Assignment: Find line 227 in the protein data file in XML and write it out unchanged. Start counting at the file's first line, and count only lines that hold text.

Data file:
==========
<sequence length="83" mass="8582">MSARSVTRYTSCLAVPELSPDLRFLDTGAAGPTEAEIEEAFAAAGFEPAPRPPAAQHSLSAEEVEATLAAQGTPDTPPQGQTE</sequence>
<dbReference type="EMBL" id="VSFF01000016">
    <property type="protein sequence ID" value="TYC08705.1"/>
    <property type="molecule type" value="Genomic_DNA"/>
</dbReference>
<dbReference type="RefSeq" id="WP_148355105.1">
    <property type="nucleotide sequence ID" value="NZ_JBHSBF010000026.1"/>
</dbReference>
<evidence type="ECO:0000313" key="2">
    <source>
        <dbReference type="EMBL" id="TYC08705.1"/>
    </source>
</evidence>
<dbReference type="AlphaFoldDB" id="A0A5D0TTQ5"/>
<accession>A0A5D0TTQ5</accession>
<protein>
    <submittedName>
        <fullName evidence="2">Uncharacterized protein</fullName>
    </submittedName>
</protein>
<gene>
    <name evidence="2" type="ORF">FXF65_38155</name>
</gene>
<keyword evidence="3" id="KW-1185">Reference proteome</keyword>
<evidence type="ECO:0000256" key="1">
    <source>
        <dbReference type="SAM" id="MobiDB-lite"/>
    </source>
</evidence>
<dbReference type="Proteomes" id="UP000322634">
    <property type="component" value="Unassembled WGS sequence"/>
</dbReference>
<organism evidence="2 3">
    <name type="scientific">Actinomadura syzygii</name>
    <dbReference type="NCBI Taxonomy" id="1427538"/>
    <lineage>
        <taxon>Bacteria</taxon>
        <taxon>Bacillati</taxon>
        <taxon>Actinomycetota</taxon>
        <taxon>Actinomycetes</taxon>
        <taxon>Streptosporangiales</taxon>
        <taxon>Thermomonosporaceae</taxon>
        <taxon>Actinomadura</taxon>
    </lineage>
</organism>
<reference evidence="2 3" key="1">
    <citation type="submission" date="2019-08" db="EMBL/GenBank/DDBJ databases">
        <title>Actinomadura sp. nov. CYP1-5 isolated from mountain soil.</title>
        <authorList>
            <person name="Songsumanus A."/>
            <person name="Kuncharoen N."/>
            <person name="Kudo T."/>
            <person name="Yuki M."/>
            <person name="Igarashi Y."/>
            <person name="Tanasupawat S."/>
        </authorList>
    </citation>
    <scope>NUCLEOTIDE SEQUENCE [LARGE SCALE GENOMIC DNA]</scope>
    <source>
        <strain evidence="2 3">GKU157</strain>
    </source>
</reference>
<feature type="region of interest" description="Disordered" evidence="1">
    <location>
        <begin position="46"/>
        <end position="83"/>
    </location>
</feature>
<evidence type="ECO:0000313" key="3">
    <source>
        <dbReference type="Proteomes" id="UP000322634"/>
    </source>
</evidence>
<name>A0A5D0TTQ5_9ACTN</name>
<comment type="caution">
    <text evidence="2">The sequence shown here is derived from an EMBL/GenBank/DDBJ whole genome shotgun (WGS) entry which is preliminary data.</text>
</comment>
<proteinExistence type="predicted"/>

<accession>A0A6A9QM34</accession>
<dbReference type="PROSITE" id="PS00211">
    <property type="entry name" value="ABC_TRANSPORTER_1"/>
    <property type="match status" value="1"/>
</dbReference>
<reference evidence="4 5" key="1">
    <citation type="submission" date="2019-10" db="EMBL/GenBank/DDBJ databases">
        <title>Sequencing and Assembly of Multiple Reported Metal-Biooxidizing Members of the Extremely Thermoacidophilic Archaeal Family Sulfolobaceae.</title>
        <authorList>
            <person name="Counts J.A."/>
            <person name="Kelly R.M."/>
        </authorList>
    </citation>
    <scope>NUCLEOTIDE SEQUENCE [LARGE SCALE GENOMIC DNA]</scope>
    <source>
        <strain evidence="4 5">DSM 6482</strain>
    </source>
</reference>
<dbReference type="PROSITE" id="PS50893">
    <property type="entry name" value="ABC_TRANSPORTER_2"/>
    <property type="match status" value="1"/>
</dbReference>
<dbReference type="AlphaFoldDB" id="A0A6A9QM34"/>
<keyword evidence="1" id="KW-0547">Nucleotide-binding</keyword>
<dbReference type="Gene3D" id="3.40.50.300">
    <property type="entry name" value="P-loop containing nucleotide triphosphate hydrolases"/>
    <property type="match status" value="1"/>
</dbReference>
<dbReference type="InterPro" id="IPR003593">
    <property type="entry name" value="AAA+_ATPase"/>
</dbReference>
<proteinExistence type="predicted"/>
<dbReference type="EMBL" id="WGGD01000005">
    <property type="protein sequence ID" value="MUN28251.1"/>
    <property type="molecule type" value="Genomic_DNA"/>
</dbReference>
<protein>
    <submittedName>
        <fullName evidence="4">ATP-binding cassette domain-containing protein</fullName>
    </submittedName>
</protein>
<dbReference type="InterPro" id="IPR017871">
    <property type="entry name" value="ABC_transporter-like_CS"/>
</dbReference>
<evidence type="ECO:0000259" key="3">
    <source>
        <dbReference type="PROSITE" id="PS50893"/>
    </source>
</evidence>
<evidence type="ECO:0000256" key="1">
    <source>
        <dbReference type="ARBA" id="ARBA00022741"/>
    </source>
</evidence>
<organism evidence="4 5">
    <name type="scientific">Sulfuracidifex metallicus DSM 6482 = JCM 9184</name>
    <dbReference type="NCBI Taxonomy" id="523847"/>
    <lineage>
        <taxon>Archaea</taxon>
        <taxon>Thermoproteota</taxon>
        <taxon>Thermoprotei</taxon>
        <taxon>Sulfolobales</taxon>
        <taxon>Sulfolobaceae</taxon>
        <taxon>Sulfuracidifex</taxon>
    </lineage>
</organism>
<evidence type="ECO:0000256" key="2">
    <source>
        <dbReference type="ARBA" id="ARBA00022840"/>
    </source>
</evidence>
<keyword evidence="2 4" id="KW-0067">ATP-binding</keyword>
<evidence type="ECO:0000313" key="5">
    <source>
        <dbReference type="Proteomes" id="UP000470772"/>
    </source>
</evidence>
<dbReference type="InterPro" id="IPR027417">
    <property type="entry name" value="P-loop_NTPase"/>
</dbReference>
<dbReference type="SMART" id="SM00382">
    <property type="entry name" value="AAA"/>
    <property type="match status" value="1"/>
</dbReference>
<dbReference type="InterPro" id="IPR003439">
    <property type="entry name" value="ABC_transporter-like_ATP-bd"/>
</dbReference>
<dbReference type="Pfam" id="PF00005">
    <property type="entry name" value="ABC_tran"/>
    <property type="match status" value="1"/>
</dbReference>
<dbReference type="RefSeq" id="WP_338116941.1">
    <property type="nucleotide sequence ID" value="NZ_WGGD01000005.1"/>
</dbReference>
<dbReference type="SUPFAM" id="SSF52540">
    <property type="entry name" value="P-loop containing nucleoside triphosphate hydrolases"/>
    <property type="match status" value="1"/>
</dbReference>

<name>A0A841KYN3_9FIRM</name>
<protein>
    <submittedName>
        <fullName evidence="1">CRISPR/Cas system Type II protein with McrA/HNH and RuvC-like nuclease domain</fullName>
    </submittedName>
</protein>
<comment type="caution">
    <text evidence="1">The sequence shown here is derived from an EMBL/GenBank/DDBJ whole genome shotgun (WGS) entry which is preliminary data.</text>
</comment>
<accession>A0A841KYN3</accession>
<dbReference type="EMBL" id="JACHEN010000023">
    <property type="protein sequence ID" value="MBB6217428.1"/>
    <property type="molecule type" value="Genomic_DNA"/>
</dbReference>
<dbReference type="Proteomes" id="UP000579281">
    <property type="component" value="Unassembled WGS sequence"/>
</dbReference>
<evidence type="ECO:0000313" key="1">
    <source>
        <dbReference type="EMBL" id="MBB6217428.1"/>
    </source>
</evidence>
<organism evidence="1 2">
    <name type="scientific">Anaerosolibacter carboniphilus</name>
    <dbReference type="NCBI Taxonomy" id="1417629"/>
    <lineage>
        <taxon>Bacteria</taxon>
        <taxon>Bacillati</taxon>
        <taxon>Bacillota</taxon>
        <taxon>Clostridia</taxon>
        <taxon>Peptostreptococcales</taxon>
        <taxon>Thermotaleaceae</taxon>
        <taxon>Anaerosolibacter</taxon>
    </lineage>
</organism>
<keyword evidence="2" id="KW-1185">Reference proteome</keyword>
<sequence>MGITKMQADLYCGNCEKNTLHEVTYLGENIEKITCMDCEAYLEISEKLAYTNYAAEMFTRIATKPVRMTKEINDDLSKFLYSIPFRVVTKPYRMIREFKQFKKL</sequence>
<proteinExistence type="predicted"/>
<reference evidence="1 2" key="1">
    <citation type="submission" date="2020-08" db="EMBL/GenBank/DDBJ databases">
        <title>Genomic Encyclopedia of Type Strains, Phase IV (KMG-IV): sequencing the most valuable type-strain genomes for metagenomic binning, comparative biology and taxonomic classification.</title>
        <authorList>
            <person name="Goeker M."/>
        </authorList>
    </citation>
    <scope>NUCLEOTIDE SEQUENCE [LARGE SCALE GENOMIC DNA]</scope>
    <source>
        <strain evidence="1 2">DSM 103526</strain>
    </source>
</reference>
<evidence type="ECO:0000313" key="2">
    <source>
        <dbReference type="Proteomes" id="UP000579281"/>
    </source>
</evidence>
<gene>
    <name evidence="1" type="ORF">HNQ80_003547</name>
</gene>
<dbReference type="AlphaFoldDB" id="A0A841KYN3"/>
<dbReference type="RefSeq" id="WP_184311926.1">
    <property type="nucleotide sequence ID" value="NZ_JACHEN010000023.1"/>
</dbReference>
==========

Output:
<evidence type="ECO:0000313" key="2">